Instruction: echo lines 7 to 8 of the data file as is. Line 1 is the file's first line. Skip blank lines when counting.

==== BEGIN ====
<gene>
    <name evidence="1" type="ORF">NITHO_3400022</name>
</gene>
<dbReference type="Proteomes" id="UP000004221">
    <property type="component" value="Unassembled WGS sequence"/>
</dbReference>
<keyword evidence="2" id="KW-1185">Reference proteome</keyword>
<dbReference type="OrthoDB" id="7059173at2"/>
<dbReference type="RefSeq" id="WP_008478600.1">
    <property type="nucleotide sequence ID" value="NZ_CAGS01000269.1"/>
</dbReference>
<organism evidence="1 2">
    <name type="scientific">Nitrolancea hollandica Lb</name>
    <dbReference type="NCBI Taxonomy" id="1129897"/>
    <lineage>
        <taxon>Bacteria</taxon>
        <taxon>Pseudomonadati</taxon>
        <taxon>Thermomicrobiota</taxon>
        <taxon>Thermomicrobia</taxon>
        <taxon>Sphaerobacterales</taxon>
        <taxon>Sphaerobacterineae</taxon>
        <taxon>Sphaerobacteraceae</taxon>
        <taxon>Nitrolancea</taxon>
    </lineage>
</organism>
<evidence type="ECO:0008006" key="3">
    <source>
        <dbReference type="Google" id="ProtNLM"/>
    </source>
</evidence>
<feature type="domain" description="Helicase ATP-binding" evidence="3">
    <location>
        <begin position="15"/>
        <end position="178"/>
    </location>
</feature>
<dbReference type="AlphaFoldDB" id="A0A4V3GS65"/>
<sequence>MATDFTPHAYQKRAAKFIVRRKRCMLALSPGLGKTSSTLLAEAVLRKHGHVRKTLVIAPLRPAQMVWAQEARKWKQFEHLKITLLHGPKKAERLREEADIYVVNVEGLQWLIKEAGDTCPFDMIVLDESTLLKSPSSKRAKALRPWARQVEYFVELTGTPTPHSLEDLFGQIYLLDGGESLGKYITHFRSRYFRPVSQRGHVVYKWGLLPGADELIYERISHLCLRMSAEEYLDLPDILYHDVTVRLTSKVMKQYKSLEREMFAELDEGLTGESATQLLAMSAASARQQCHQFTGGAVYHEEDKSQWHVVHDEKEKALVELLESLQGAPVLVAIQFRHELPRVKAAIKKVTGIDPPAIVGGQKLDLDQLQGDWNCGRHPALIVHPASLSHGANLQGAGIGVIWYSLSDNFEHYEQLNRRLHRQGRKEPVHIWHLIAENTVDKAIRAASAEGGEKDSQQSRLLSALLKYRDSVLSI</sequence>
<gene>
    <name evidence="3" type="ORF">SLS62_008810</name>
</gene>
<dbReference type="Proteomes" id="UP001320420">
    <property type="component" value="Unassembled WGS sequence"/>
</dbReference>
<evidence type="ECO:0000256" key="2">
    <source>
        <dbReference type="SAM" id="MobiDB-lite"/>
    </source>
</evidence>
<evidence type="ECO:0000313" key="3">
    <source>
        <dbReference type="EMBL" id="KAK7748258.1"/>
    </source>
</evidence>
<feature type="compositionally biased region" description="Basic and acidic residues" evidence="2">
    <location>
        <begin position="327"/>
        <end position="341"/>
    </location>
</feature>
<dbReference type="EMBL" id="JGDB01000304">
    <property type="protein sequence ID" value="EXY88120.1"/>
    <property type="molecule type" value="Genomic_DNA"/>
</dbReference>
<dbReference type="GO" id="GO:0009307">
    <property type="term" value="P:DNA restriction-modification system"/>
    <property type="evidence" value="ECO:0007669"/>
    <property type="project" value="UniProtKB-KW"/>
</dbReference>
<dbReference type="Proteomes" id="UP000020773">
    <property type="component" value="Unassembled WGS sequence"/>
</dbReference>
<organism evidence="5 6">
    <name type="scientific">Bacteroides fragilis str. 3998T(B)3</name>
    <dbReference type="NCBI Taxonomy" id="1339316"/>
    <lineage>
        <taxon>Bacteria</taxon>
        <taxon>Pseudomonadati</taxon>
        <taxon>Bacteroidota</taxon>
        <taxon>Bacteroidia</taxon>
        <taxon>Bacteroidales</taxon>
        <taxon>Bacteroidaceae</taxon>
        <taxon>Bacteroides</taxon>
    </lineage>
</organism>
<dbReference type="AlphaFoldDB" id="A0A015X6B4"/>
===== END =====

<keyword evidence="2" id="KW-1185">Reference proteome</keyword>
<dbReference type="OrthoDB" id="7059173at2"/>